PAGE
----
This is a translation of a paper which the late Peter Winch wrote in German for a 1987 conference. He deals with fundamental issues in ethics, especially with the Wittgensteinian idea that “primitive reactions” play a crucial role in the formation of moral concepts. It also responds to an important objection, namely that primitive reactions can be as much immoral as moral. Ranging as it does over Winch’s interests in Wittgenstein, Simone Weil, and Plato, the paper can serve as a concise introduction to Winch’s work.
Philosophical Investigations, vol. 44, no. 2, July 9, 2021
This is a talk given by Peter Winch in 1986 when he would have been nearing completion of his Simone Weil:“The just Balance” (1989). The talk was given to a small group in Mahabaleshwar in the Indian state of Maharashtra, and the transcription by Michael Campbell is from a recording made by Prabodh Parikh who, with Probal Dasgupta and Michael McGhee, initiated the Convivium series of meetings between Indian and Western philosophers.
Philosophical Investigations, vol. 43, nos. 1-2, pp. 19-39
Abstract: Peter Winch’s study Simone Weil: The Just Balance adopts a heuristic method through which Weil’s philosophical and religious thought is illuminated by surprising parallels with some concepts developed independently by Wittgenstein. The comparative analysis illustrates that for both these Socratic philosophers, theory corresponds to daily experience, a real “way of life” which in itself gives rise to an ethical-philosophical pragmatics that informs the most intimate ontological dimensions, encapsulating in their thought the meaning of their whole life.
Michael Campbell & Lynette Reid, eds., Ethics, Society and Politics: Themes from the Philosophy of Peter Winch (2020), pp 149-166.
Throughout his philosophical career, Peter Winch had a particular interest in the philosophy of Spinoza, as is evidenced not only by a variety of references on a diverse range of issues in his works but also by several lectures and seminars he delivered on this thinker. A reconstruction of his interpretation of Spinoza’s system, which unites epistemological, metaphysical, and ethical considerations as mutually dependent, brings to the fore Winch’s interest in the individual not only as an important epistemological but equally as a moral agent, who is embedded in a web of circumstances that shape her view on the world and the possibilities and options she is able to entertain. Moreover, in his reading of Spinoza, the focus on the irreducibility of the individual’s standpoint is also connected to the philosophies of Wittgenstein and Simone Weil, a connection which adds at the same time an emphasis on a fundamental limitation of moral philosophy in general.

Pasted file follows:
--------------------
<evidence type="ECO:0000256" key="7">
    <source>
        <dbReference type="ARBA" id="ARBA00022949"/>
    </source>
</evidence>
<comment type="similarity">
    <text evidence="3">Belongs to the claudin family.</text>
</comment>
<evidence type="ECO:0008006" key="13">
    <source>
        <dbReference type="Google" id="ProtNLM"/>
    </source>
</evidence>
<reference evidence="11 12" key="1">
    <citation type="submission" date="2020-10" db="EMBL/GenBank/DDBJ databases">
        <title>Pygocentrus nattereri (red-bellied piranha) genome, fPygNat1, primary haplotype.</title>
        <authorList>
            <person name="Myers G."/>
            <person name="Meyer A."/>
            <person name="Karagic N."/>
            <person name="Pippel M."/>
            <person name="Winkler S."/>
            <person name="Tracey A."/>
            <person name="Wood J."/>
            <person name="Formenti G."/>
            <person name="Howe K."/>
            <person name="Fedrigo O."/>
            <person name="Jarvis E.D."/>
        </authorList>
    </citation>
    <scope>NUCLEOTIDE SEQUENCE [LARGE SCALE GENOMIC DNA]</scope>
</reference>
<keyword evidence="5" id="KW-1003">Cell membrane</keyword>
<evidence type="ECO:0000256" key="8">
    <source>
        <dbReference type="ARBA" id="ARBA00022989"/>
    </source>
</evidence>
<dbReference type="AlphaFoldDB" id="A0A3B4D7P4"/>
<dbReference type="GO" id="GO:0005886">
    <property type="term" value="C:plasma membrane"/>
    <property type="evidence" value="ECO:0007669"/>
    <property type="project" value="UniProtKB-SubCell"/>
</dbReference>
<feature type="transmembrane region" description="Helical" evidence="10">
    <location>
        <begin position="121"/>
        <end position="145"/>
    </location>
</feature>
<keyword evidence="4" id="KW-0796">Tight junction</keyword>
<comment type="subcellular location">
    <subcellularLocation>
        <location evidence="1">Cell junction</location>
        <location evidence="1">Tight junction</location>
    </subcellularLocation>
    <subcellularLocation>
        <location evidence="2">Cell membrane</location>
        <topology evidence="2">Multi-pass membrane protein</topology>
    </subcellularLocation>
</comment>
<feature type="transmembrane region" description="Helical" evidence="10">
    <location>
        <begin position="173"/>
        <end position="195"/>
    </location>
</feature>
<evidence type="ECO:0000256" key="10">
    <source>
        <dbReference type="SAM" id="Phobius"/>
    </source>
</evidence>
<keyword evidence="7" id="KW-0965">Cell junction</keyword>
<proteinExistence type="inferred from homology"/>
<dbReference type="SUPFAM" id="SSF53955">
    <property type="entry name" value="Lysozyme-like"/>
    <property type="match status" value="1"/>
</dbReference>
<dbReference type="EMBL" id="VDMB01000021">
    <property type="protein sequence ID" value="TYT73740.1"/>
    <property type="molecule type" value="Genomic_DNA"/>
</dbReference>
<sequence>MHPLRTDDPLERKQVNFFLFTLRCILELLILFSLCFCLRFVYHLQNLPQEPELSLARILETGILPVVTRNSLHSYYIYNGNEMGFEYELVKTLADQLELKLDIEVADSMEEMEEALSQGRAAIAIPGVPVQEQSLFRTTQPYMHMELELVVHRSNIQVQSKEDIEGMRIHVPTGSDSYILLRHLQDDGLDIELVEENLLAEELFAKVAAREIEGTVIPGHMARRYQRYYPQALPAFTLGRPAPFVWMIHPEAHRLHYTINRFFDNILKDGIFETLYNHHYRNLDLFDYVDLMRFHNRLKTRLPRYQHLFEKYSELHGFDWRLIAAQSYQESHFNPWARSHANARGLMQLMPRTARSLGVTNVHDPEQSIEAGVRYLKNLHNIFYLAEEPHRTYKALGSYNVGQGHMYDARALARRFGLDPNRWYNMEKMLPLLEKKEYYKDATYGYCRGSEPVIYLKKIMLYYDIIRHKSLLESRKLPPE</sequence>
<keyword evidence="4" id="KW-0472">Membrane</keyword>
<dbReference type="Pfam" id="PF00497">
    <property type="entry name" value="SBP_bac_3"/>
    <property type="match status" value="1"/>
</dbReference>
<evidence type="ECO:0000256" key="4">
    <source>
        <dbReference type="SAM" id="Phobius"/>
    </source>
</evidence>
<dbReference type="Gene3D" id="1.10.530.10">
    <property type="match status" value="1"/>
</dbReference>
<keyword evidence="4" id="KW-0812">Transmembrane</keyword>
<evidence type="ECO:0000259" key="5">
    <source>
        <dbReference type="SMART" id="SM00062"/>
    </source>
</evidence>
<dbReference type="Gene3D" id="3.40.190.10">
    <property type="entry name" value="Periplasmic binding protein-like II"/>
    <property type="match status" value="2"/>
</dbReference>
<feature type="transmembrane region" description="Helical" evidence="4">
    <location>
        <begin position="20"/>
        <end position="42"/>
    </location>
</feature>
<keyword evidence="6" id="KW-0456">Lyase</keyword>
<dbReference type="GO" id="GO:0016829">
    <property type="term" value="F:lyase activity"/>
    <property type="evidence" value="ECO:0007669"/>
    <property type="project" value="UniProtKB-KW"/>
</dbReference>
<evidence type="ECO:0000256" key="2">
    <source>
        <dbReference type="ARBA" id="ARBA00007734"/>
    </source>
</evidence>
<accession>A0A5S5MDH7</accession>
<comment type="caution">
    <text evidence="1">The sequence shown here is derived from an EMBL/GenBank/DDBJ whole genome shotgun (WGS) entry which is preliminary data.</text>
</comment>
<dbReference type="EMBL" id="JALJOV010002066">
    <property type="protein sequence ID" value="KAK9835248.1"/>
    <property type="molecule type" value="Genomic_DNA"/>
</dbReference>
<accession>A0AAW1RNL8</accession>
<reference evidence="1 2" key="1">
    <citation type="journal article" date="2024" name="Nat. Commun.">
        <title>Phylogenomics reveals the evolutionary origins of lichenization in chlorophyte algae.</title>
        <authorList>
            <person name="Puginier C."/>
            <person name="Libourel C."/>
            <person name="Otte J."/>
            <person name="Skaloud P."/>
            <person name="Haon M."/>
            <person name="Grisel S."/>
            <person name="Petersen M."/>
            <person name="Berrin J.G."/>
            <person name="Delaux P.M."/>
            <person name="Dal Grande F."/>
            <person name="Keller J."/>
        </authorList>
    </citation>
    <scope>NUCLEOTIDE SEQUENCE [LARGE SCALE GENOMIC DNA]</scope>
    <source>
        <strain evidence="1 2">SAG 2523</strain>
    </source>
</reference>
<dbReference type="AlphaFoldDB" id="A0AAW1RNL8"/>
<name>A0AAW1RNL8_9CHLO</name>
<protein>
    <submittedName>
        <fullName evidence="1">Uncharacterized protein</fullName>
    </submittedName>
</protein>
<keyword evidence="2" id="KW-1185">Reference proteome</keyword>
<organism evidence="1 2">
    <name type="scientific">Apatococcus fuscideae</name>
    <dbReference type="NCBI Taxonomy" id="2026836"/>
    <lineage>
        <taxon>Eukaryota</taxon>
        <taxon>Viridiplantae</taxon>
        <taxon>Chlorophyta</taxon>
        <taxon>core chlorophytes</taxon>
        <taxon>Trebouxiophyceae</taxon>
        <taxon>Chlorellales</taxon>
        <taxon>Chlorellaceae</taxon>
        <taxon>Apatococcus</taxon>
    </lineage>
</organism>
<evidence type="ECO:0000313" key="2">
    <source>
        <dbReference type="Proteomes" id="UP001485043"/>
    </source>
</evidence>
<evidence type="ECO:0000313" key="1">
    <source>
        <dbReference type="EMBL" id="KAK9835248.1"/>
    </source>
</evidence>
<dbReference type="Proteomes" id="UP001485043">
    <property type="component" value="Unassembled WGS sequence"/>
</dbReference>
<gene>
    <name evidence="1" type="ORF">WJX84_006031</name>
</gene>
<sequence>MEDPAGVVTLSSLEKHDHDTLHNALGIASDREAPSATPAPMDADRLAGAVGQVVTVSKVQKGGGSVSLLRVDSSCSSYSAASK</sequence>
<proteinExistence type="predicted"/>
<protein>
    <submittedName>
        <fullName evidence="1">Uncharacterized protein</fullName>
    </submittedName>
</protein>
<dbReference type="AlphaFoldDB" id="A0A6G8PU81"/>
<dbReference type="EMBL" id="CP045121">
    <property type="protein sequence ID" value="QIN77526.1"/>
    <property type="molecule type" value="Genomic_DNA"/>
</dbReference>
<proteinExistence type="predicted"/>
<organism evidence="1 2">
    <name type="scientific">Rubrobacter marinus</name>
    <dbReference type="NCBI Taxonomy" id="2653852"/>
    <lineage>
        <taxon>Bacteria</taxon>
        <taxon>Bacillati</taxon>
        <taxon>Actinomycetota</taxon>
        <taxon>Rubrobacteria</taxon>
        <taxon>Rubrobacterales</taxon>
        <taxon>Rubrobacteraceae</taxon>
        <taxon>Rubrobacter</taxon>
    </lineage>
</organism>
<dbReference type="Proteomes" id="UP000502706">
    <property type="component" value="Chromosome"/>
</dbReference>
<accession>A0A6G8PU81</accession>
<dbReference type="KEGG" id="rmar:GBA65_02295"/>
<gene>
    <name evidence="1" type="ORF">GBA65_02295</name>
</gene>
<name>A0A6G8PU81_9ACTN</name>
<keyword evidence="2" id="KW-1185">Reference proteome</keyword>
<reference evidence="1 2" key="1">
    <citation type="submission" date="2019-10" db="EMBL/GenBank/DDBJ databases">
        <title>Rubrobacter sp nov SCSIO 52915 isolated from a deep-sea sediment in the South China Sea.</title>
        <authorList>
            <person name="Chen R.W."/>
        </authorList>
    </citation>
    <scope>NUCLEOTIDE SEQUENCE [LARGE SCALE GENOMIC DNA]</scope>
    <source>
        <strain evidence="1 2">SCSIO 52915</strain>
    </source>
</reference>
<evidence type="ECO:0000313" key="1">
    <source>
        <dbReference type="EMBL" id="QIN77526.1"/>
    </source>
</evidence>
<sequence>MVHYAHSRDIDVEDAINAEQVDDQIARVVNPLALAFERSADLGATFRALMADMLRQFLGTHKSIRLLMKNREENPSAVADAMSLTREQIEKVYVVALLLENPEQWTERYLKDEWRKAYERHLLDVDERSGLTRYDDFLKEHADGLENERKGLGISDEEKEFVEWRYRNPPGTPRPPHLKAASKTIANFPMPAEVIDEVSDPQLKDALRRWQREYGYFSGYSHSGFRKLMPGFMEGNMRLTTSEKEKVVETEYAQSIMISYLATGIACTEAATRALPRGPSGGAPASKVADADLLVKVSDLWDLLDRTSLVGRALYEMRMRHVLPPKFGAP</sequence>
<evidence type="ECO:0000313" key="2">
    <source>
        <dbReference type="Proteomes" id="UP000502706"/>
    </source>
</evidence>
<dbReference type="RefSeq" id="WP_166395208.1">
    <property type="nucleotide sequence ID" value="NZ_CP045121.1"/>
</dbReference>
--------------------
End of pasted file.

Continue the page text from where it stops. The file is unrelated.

Sarah Trooper, “The Identity of Man – Winch Between Spinoza, Weil, and Wittgenstein,” in Michael Campbell & Lynette Reid, eds., Ethics, Society and Politics: Themes from the Philosophy of Peter Winch, Springer (2020), pp. 135-148
Peter Winch’s philosophy of religion is controversial, accused of mere “perspectivism” and fideism, and for avoiding discussion of any existential reference for the object of belief. This essay examines what Winch meant by a “perspective.” It first deals with problems of first-person propositions of belief. For Wittgenstein and Winch belief, and the fact it believes, are inextricably bound together. Thus Winch argues that what is said cannot be divorced from the situation of the sayer; understanding requires making shifts in perspective. Finally, I compare Winch’s use of religious language to Augustine’s doctrine of the “inner word,” arguing that there are important parallels in Winch to pre-Lockean theological understandings of faith.
Philosophical Investigations, vol. 27, no. 4 (Oct. 2004) pp. 345-369.
This book covers the main aspects of Simone Weil’s thought, drawing on her life where it is relevant for understanding her ideas. It is the fruit of many years engagement with scholars and scholarship on Weil in America, France, and the United Kingdom. The philosophical bases of her social and political thought, of her analysis of the natural world, and of her spiritual journey, as found in Plato, Epictetus, and Kant are uncovered.
The authors are especially concerned with controversial aspects of Weil’s life and thought: they offer an additional dimension to her understanding of the supernatural; they correct Rowan Williams’ misunderstanding of her account of preferential love; and argue against Thomas Nevin’s attempt to marginalize her as another example of Jewish self-hatred. The book also presents and assesses the new evidence for Weil’s baptism.
in Diogenes Allen and Eric Springsted, Spirit, Nature, and Community: Issues in the Thought of Simone Weil, State University of New York Press, Albany, 1994, chapter 5, pp. 77-93.